California DMV finds another 1,500 residents wrongly registered to vote, including non-U.S. citizens

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California election officials said this week they canceled about 1,500 voter registrations, including some that were mistakenly sent to non-U.S. citizens by the state’s Department of Motor Vehicles.

The error was disclosed just weeks after the DMV revealed it had sent incorrect voter registrations for 23,000 customers to the California secretary of state’s office over a four-month period.

The additional 1,500 erroneous registrations were first reported by the Los Angeles Times , which was asking the DMV about a tip it received from a Canadian citizen residing in Orange County who had been sent a registered voter notice. According to the Times, DMV employees discovered additional mistaken registrations that were attributed to agency workers making data-processing errors.

In a statement Monday, DMV Director Jean Shiomoto said the DMV has worked with the state Department of Technology to correct the errors and “added additional safeguards to improve this process.” Shiomoto and California Chief Information Officer Amy Tong also notified Secretary of State Alex Padilla, the state’s top elections official, who said he would order an audit of the DMV’s voter-registration process.

Although the 1,500 registrations have been voided, California has just started sending out absentee ballots. The Times reported that officials said the bar codes on any mail-in ballots sent to people who were incorrectly registered will not be counted on Election Day.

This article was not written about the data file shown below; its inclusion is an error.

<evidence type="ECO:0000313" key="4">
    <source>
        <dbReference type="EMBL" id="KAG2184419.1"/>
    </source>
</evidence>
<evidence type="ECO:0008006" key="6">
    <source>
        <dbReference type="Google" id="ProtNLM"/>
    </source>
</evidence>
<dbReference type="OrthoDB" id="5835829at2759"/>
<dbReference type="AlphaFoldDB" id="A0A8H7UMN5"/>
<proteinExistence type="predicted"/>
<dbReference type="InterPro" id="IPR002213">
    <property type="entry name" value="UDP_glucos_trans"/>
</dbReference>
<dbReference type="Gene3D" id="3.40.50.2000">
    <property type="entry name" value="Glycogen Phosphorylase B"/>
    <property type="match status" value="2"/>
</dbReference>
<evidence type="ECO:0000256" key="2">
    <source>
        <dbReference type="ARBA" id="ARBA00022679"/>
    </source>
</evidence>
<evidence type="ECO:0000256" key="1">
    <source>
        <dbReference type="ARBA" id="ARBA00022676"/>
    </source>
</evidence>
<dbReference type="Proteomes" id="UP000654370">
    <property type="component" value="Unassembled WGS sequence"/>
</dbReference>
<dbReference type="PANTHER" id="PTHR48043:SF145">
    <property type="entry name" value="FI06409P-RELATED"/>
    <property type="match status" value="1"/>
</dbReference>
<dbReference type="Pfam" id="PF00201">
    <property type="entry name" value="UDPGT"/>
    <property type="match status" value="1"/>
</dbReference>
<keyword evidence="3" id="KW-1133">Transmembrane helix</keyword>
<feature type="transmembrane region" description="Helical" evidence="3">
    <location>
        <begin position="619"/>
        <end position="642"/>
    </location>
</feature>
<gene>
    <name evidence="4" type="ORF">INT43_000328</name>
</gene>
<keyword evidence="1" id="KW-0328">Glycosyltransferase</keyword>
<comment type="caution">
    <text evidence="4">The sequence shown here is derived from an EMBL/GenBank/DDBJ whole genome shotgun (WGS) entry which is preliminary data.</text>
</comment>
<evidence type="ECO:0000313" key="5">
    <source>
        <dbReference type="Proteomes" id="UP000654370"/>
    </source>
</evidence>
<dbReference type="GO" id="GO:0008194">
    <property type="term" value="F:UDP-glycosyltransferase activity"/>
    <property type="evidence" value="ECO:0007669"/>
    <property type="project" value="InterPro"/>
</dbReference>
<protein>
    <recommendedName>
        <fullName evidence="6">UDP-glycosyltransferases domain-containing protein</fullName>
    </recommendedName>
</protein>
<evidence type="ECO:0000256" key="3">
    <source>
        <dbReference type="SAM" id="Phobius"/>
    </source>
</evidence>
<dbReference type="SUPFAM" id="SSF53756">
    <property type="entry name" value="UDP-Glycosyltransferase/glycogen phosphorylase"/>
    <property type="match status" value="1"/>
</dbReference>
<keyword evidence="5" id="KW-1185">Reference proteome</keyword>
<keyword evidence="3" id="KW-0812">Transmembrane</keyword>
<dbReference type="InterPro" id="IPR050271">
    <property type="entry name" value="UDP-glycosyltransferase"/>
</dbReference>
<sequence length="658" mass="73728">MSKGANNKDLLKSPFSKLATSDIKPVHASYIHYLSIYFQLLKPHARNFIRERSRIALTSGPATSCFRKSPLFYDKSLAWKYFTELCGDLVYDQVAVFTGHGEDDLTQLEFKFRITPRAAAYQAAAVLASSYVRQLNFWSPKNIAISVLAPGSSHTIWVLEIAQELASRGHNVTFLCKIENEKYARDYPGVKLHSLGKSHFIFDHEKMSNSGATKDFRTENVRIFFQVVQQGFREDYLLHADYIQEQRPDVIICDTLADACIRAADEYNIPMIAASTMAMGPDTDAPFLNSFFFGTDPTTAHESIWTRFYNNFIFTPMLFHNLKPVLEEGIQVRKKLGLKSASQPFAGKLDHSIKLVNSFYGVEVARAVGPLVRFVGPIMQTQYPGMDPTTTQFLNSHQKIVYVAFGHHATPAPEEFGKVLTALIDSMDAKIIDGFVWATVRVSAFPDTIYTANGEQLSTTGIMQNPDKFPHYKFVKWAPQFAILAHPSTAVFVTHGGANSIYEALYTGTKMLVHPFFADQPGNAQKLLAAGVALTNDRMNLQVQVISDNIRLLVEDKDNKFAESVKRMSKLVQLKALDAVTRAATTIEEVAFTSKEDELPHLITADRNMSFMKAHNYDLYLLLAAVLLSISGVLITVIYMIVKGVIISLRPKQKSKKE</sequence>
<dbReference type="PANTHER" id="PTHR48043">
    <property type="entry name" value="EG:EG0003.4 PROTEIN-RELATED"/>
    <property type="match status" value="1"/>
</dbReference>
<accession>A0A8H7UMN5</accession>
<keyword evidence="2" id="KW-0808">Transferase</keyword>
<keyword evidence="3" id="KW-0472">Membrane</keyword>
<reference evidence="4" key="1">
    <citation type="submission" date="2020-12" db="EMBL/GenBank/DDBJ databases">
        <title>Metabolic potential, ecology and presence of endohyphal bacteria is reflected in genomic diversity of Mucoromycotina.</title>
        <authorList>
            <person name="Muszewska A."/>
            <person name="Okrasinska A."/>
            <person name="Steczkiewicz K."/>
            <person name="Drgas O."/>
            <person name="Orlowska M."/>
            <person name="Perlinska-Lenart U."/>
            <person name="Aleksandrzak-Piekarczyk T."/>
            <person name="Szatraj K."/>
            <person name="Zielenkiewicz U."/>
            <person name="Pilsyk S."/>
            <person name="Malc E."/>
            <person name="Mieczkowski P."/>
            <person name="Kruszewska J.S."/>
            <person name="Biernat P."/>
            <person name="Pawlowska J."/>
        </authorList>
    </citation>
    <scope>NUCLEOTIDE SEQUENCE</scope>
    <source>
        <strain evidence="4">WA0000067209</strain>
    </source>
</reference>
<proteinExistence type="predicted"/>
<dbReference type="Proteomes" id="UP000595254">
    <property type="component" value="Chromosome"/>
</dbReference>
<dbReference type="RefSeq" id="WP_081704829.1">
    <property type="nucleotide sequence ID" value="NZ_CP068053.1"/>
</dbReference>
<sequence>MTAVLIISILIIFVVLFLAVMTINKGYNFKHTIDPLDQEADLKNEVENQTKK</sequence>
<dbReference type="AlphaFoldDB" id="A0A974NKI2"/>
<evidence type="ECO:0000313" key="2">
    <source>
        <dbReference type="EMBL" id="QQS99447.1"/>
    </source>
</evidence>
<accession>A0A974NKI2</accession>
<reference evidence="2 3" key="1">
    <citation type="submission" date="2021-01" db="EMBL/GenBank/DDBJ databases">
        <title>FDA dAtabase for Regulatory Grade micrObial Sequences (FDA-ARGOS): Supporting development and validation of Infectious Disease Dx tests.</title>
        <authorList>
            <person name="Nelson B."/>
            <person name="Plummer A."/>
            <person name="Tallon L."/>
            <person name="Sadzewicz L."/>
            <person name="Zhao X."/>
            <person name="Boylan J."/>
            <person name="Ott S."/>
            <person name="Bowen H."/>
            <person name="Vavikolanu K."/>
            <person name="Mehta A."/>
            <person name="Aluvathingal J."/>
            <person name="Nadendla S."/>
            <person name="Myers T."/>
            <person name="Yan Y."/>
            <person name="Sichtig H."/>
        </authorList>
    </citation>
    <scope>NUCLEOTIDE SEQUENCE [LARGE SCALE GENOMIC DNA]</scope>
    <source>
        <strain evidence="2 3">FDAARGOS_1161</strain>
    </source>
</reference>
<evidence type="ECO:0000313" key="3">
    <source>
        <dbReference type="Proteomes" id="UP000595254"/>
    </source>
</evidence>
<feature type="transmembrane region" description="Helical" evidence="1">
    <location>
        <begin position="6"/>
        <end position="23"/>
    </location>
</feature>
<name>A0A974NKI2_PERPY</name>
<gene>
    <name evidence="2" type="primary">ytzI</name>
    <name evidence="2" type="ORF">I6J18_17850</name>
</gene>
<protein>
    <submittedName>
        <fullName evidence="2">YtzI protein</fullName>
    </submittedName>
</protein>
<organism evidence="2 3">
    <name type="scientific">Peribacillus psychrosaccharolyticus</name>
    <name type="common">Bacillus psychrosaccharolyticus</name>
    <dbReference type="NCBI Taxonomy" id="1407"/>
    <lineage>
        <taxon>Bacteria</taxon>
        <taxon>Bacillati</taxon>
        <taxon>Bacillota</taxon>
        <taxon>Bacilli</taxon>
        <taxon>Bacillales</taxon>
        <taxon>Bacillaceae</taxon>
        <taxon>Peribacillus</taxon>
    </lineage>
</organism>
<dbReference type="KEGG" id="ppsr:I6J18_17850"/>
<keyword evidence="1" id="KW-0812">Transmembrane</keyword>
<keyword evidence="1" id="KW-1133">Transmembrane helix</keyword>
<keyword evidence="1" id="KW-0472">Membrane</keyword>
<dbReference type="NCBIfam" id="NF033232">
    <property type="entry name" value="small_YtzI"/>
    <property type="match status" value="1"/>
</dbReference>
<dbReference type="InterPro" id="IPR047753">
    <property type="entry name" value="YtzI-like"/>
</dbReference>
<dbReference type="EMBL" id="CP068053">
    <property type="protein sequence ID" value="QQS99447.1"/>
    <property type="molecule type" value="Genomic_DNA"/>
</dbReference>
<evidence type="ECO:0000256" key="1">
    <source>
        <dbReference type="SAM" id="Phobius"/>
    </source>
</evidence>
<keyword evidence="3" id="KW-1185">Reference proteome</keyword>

The disclosure is the second time the California DMV has been faulted for making mistakes in the voter-registration process in as many months. In September, the agency said that it improperly submitted voter registrations for 23,000 customers between April and August of this year. Those mistakes were chalked up to DMV agents who did not correctly close out of a software program that collects voter registrations after customer appointments, leading data fields to be auto-populated with the wrong person’s information.

Tong and Shiomoto responded to that incident by ordering additional staff training and a new process by which DMV customers register to vote by entering their own personal information.

This most recent mistake arrives amid broader technical issues at the California DMV, which is currently behind schedule to issue new Real ID cards to 23.5 million residents ahead of the U.S. Department of Homeland Security’s Oct. 1, 2020 deadline. At a committee hearing last week, state lawmakers from both sides of the aisle expressed concern with the department’s operational and technical shortcomings that have resulted in extended customer wait times and 34 IT outages since January 2017.

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California, election security, States